South Texas College of Law
December 6, 2010
University of Pennsylvania Law Review PENNumbra, Vol. 159, p. 95, 2010
In his Essay Original Citizenship, Josh Blackman asks what the Constitution means when it refers to “citizen[s] of the United States.” Acknowledging the lack of guidance on the topic, Blackman looks to contemporary notions of citizenship, including the theories of birthright citizenship and “citizenship by election,” for help. In concluding that one could only become a citizen of the United States as of the Declaration of Independence, Blackman tracks early case law at critical points in the nation’s early history. He looks to treason cases, contested elections, and interpretations of Jay’s Treaty to determine that the only logical starting point for “original” citizenship must be the Declaration. Blackman’s piece is a much-needed contribution to a sparse area of scholarship and helps to lay the groundwork for future work on the implications of his findings.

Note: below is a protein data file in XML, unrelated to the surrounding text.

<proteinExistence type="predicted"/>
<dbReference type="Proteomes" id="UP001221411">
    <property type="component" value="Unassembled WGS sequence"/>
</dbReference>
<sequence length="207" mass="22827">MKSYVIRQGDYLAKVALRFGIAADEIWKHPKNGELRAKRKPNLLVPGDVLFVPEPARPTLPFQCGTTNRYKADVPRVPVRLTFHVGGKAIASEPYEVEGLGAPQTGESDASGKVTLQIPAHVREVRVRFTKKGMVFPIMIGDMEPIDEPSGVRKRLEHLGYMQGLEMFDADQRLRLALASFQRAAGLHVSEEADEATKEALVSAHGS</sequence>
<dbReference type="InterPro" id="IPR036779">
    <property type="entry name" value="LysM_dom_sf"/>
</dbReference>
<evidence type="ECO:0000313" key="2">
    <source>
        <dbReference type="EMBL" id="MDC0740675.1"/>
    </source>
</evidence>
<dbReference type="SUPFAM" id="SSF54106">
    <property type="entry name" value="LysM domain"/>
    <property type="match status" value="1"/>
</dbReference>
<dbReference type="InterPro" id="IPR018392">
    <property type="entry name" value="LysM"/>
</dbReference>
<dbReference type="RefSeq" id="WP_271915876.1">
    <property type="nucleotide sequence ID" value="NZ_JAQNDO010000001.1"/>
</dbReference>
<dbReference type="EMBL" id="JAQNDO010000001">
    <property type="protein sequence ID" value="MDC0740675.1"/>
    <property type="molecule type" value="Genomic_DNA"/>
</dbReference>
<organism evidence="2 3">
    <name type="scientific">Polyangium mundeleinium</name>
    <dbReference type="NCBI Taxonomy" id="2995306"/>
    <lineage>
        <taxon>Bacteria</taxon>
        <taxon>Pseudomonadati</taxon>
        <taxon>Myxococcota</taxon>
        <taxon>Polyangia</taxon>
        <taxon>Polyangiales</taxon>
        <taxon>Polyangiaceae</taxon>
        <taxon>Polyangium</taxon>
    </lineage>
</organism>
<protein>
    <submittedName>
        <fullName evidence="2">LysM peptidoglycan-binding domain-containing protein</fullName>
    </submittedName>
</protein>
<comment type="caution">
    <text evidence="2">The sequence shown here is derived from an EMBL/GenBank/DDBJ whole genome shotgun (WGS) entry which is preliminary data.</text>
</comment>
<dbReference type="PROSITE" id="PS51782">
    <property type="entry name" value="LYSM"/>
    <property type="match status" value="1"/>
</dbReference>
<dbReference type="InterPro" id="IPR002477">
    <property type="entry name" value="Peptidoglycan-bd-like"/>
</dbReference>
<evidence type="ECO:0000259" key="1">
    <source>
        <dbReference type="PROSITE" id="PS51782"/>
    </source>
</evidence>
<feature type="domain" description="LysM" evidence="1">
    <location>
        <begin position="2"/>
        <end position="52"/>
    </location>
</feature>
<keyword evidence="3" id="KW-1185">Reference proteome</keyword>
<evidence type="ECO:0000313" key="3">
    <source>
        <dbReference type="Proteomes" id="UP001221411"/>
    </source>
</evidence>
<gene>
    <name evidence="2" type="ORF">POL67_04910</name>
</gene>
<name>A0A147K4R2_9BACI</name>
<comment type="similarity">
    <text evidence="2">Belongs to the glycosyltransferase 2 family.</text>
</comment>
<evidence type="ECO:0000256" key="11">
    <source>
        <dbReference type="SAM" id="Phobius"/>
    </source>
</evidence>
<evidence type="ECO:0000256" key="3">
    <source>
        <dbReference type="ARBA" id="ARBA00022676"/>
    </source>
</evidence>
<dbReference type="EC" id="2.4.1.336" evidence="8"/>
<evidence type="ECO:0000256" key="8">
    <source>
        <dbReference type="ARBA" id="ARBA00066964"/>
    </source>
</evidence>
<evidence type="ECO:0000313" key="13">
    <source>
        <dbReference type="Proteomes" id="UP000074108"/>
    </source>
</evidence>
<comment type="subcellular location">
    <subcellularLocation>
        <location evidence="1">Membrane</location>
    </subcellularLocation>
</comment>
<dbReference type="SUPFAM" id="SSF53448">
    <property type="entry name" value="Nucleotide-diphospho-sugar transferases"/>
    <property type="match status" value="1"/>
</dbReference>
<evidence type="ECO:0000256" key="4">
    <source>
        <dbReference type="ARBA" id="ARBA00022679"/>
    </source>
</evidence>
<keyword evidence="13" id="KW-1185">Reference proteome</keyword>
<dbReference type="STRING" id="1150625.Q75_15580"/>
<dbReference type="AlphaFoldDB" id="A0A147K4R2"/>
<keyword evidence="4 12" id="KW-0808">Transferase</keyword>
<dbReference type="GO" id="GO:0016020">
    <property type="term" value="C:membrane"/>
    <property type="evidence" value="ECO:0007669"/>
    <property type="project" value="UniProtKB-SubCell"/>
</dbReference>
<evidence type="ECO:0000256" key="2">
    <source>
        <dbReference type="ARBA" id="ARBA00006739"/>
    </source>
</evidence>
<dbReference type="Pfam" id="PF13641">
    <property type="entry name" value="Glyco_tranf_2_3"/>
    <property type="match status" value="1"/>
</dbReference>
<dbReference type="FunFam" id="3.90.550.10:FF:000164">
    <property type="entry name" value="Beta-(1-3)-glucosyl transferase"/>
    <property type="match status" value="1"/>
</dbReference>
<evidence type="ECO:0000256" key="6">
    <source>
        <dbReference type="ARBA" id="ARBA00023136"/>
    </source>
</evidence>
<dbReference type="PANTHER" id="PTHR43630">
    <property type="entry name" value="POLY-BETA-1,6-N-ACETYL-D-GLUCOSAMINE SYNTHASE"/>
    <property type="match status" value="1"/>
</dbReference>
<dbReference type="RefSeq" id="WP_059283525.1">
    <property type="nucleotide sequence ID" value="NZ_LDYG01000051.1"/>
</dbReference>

Number of Pages in PDF File: 32
Keywords: Citizenship, Declaration of Independence, 14th Amendment, Constitution
Date posted: December 7, 2010
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